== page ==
The wind howled as I pulled into the Barracks Road parking lot in Charlottesville last Thursday afternoon, I told Keith at dinner that night. As I parked the truck, I heard the rattle and clang of a run-away grocery cart. The cart ricocheted off two on-coming cars, which almost collided, trying to avoid it, then rolled across the access road. It came to rest against a curb near a bank’s drive-thru lanes.
Once the coast was clear, I retrieved the wayward cart and, feeling like I’d done a good deed, rolled it into the grocery store. I checked my list and proceeded to the produce section. I picked up salad fixings—lettuce, tomatoes, cucumber, green pepper, and celery, I reported to Keith, and the asparagus looked good, broccoli, butternut squash, and sweet potatoes, too.
I’m sure Keith was impressed with my hunting and gathering skills.
Then I pointed the cart toward the back of the store to see if I could find Keith’s pickled herring. I heard another noise and glanced back at a baby, sitting in a cart, and a young man, presumably the baby’s father. He said, “Oh no.”
“Oh my goodness, Keith, I just realized. The child had spit up—that’s why the father said, ‘Oh no.’ I missed my chance to help,” I said, “I was so distracted by my good deed and shopping mission, I totally blew it, how terrible!”
“Not terrible,” Keith said, “it’s a blessing because you have an opportunity to learn.”
In her memoir Spiritual Misfit: A Memoir of Uneasy Faith, Michelle DeRusha recounted a time when she blew it. After a day “praising God left and right,” she had tired. Her two young sons “got giddy as kids do when bedtime looms, wheeling around the living room like bumblebees on speed, ricocheting off furniture, bouncing on the couch like rubber superballs, and throwing Cheez-Its at each other.” She morphed into a madwoman, rattling off lost privileges then dropped the boys, howling and sniveling, into bed. And burst into tears.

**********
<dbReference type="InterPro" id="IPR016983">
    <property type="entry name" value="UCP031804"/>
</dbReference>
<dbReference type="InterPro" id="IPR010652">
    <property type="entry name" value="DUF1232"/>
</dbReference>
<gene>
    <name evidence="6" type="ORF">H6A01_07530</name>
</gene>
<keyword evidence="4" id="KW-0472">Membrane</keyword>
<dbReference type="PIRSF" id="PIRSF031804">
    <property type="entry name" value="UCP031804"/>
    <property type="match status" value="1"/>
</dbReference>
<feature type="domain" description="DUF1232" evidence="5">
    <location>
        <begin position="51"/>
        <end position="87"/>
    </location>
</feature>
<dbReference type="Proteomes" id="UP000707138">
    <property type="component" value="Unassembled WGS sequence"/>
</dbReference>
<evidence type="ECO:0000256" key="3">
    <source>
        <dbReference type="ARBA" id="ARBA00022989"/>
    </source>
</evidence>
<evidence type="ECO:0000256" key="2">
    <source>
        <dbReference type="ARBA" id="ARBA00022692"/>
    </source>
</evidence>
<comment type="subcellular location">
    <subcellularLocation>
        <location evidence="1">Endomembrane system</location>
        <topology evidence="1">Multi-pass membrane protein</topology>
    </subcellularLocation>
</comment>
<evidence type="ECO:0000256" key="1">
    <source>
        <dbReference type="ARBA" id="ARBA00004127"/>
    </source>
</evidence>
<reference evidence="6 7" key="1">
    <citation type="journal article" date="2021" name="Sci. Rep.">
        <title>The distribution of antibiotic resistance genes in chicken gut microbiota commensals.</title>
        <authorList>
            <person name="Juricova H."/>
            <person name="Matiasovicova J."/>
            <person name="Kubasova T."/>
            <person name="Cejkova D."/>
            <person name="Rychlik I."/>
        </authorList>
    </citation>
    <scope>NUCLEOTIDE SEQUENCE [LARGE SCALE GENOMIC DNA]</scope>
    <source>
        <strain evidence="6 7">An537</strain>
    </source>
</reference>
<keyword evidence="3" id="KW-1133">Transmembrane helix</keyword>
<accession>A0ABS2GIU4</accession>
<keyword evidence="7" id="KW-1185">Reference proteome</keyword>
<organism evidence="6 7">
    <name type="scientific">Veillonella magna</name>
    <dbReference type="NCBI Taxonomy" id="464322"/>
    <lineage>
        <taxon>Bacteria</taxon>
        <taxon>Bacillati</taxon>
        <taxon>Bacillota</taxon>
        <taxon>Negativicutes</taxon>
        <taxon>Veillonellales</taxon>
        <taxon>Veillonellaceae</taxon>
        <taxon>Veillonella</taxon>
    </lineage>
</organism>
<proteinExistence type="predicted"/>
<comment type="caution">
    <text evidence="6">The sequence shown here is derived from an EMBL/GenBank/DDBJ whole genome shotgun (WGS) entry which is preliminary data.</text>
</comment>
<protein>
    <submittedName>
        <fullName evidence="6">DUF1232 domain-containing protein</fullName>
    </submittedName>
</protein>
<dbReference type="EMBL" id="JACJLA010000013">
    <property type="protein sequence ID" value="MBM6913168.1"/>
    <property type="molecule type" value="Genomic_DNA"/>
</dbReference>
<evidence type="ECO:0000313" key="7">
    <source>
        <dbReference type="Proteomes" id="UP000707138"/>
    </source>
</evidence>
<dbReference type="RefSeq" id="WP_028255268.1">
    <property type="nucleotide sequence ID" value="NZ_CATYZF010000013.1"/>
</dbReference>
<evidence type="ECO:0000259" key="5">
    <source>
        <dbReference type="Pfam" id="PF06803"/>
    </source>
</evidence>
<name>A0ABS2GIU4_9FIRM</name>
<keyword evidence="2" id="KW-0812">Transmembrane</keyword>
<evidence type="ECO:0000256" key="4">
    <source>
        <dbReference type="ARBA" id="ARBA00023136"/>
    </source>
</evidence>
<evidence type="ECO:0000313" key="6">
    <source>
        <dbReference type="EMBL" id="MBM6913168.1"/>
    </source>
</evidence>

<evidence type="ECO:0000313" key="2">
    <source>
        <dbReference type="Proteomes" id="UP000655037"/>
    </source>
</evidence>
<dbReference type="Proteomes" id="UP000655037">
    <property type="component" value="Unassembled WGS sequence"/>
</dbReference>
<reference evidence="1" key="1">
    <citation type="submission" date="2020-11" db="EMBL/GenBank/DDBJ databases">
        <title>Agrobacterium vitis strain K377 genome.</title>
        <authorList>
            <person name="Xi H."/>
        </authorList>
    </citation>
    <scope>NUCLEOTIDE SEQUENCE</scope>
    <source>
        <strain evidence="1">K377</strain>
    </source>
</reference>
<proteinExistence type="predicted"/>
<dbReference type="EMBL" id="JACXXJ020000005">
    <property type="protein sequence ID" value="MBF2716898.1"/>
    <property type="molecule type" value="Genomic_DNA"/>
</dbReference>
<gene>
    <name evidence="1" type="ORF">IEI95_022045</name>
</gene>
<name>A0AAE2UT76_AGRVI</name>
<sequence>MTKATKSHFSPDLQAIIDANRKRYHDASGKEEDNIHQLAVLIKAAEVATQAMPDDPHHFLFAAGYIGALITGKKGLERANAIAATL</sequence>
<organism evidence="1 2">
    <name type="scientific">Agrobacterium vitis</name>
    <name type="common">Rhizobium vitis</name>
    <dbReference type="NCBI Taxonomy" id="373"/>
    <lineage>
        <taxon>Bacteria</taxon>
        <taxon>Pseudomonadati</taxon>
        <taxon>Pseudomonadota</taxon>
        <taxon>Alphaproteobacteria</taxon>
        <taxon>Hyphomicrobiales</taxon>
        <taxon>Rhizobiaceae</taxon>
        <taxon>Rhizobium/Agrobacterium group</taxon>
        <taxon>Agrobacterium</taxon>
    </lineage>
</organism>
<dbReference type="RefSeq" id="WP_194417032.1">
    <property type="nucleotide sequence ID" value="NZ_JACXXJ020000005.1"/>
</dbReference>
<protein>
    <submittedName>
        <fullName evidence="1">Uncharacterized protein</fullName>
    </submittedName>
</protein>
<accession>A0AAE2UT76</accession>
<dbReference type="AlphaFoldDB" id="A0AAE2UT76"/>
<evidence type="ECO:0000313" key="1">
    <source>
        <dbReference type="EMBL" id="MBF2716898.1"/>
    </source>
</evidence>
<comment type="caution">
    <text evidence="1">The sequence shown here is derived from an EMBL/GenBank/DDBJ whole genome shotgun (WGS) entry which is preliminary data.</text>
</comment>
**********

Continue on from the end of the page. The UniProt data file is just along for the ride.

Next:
Her husband said, “Honey, it’s okay. You can start again tomorrow; you did really well during the first part of the day, didn’t you? It’s not a complete loss.”
No, it wasn’t a complete loss because she learned to “take a mulligan,” a technical term in golf meaning a do-over, an extra stroke not counted on the scorecard, a second chance. “Grace, it turned out, was like a mulligan,” DeRusha wrote, “the chance to take another shot, to start over again.”
In Richard Rohr’s reflection today, guest writer Cynthia Bourgeault wrote about Father Thomas Keating teaching Centering Prayer. “In one of the very earliest training workshops led by Keating himself,” Bourgeault wrote, “a nun tried out her first twenty-minute taste of Centering Prayer and then lamented, ‘Oh, Father Thomas, I’m such a failure at this prayer. In twenty minutes, I’ve had ten thousand thoughts!’ ‘How lovely,’ responded Keating, without missing a beat. ‘Ten thousand opportunities to return to God.’”
Ten thousand mulligans.
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